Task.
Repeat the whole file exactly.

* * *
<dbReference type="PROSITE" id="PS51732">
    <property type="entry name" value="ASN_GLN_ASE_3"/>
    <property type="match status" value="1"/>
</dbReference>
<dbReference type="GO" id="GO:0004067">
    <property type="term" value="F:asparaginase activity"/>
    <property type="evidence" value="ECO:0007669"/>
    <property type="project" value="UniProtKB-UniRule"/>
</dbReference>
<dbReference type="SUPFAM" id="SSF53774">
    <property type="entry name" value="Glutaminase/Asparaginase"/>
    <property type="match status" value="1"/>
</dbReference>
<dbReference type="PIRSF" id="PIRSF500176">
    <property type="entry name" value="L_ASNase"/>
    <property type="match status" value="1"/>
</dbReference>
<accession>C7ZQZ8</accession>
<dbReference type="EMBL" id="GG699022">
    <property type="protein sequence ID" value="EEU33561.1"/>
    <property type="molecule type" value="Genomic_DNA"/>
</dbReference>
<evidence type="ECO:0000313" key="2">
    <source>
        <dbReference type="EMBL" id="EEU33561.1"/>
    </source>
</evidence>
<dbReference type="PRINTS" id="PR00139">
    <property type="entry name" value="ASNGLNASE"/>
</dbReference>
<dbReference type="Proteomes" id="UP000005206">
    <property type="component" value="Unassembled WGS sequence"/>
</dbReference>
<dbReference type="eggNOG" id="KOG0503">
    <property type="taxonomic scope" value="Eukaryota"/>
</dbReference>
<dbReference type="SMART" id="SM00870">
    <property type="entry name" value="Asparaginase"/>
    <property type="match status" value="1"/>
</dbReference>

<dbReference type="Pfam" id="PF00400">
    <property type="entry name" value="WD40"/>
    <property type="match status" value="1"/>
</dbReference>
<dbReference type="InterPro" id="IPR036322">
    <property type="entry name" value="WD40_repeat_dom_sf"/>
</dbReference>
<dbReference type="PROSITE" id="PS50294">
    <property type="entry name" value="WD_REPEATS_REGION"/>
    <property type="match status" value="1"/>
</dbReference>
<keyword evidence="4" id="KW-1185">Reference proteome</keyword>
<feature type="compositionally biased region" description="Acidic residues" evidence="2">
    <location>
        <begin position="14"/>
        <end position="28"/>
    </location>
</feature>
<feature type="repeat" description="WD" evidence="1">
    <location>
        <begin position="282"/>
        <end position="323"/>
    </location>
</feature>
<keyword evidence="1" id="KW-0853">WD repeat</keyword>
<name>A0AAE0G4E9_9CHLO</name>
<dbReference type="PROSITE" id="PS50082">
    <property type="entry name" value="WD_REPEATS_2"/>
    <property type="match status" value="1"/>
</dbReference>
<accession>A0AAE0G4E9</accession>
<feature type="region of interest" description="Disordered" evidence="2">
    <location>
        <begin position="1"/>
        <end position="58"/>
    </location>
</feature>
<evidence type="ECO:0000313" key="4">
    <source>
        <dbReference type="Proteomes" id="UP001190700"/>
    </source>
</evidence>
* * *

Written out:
<dbReference type="PROSITE" id="PS51732">
    <property type="entry name" value="ASN_GLN_ASE_3"/>
    <property type="match status" value="1"/>
</dbReference>
<dbReference type="GO" id="GO:0004067">
    <property type="term" value="F:asparaginase activity"/>
    <property type="evidence" value="ECO:0007669"/>
    <property type="project" value="UniProtKB-UniRule"/>
</dbReference>
<dbReference type="SUPFAM" id="SSF53774">
    <property type="entry name" value="Glutaminase/Asparaginase"/>
    <property type="match status" value="1"/>
</dbReference>
<dbReference type="PIRSF" id="PIRSF500176">
    <property type="entry name" value="L_ASNase"/>
    <property type="match status" value="1"/>
</dbReference>
<accession>C7ZQZ8</accession>
<dbReference type="EMBL" id="GG699022">
    <property type="protein sequence ID" value="EEU33561.1"/>
    <property type="molecule type" value="Genomic_DNA"/>
</dbReference>
<evidence type="ECO:0000313" key="2">
    <source>
        <dbReference type="EMBL" id="EEU33561.1"/>
    </source>
</evidence>
<dbReference type="PRINTS" id="PR00139">
    <property type="entry name" value="ASNGLNASE"/>
</dbReference>
<dbReference type="Proteomes" id="UP000005206">
    <property type="component" value="Unassembled WGS sequence"/>
</dbReference>
<dbReference type="eggNOG" id="KOG0503">
    <property type="taxonomic scope" value="Eukaryota"/>
</dbReference>
<dbReference type="SMART" id="SM00870">
    <property type="entry name" value="Asparaginase"/>
    <property type="match status" value="1"/>
</dbReference>

<dbReference type="Pfam" id="PF00400">
    <property type="entry name" value="WD40"/>
    <property type="match status" value="1"/>
</dbReference>
<dbReference type="InterPro" id="IPR036322">
    <property type="entry name" value="WD40_repeat_dom_sf"/>
</dbReference>
<dbReference type="PROSITE" id="PS50294">
    <property type="entry name" value="WD_REPEATS_REGION"/>
    <property type="match status" value="1"/>
</dbReference>
<keyword evidence="4" id="KW-1185">Reference proteome</keyword>
<feature type="compositionally biased region" description="Acidic residues" evidence="2">
    <location>
        <begin position="14"/>
        <end position="28"/>
    </location>
</feature>
<feature type="repeat" description="WD" evidence="1">
    <location>
        <begin position="282"/>
        <end position="323"/>
    </location>
</feature>
<keyword evidence="1" id="KW-0853">WD repeat</keyword>
<name>A0AAE0G4E9_9CHLO</name>
<dbReference type="PROSITE" id="PS50082">
    <property type="entry name" value="WD_REPEATS_2"/>
    <property type="match status" value="1"/>
</dbReference>
<accession>A0AAE0G4E9</accession>
<feature type="region of interest" description="Disordered" evidence="2">
    <location>
        <begin position="1"/>
        <end position="58"/>
    </location>
</feature>
<evidence type="ECO:0000313" key="4">
    <source>
        <dbReference type="Proteomes" id="UP001190700"/>
    </source>
</evidence>